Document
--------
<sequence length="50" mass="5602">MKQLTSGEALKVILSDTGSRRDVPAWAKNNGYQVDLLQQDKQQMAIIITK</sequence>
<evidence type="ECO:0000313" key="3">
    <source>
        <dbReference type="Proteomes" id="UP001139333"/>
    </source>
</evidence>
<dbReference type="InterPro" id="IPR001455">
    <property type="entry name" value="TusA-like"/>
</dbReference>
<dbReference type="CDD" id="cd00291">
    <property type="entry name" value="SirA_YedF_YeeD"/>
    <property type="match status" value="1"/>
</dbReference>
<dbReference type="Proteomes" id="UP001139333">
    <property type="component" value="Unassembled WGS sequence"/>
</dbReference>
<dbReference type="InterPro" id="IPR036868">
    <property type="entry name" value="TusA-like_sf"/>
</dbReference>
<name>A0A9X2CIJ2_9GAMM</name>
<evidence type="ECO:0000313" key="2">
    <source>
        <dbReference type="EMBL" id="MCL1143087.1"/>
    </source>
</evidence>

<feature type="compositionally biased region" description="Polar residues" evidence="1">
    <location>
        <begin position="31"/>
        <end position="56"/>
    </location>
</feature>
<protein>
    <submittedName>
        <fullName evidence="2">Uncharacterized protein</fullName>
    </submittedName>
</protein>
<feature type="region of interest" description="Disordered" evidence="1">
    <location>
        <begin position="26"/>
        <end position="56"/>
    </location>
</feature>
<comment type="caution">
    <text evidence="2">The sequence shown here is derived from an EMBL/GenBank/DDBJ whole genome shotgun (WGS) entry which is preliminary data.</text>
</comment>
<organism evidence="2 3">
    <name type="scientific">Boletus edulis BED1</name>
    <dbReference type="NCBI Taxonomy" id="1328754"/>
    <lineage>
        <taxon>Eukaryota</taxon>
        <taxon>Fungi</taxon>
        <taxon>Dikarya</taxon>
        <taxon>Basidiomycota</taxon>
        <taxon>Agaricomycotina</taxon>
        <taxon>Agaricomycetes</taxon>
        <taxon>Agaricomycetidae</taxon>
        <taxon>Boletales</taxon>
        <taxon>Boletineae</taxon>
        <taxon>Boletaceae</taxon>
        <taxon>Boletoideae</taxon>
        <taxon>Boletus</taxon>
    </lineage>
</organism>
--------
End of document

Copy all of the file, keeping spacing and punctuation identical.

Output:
<sequence length="50" mass="5602">MKQLTSGEALKVILSDTGSRRDVPAWAKNNGYQVDLLQQDKQQMAIIITK</sequence>
<evidence type="ECO:0000313" key="3">
    <source>
        <dbReference type="Proteomes" id="UP001139333"/>
    </source>
</evidence>
<dbReference type="InterPro" id="IPR001455">
    <property type="entry name" value="TusA-like"/>
</dbReference>
<dbReference type="CDD" id="cd00291">
    <property type="entry name" value="SirA_YedF_YeeD"/>
    <property type="match status" value="1"/>
</dbReference>
<dbReference type="Proteomes" id="UP001139333">
    <property type="component" value="Unassembled WGS sequence"/>
</dbReference>
<dbReference type="InterPro" id="IPR036868">
    <property type="entry name" value="TusA-like_sf"/>
</dbReference>
<name>A0A9X2CIJ2_9GAMM</name>
<evidence type="ECO:0000313" key="2">
    <source>
        <dbReference type="EMBL" id="MCL1143087.1"/>
    </source>
</evidence>

<feature type="compositionally biased region" description="Polar residues" evidence="1">
    <location>
        <begin position="31"/>
        <end position="56"/>
    </location>
</feature>
<protein>
    <submittedName>
        <fullName evidence="2">Uncharacterized protein</fullName>
    </submittedName>
</protein>
<feature type="region of interest" description="Disordered" evidence="1">
    <location>
        <begin position="26"/>
        <end position="56"/>
    </location>
</feature>
<comment type="caution">
    <text evidence="2">The sequence shown here is derived from an EMBL/GenBank/DDBJ whole genome shotgun (WGS) entry which is preliminary data.</text>
</comment>
<organism evidence="2 3">
    <name type="scientific">Boletus edulis BED1</name>
    <dbReference type="NCBI Taxonomy" id="1328754"/>
    <lineage>
        <taxon>Eukaryota</taxon>
        <taxon>Fungi</taxon>
        <taxon>Dikarya</taxon>
        <taxon>Basidiomycota</taxon>
        <taxon>Agaricomycotina</taxon>
        <taxon>Agaricomycetes</taxon>
        <taxon>Agaricomycetidae</taxon>
        <taxon>Boletales</taxon>
        <taxon>Boletineae</taxon>
        <taxon>Boletaceae</taxon>
        <taxon>Boletoideae</taxon>
        <taxon>Boletus</taxon>
    </lineage>
</organism>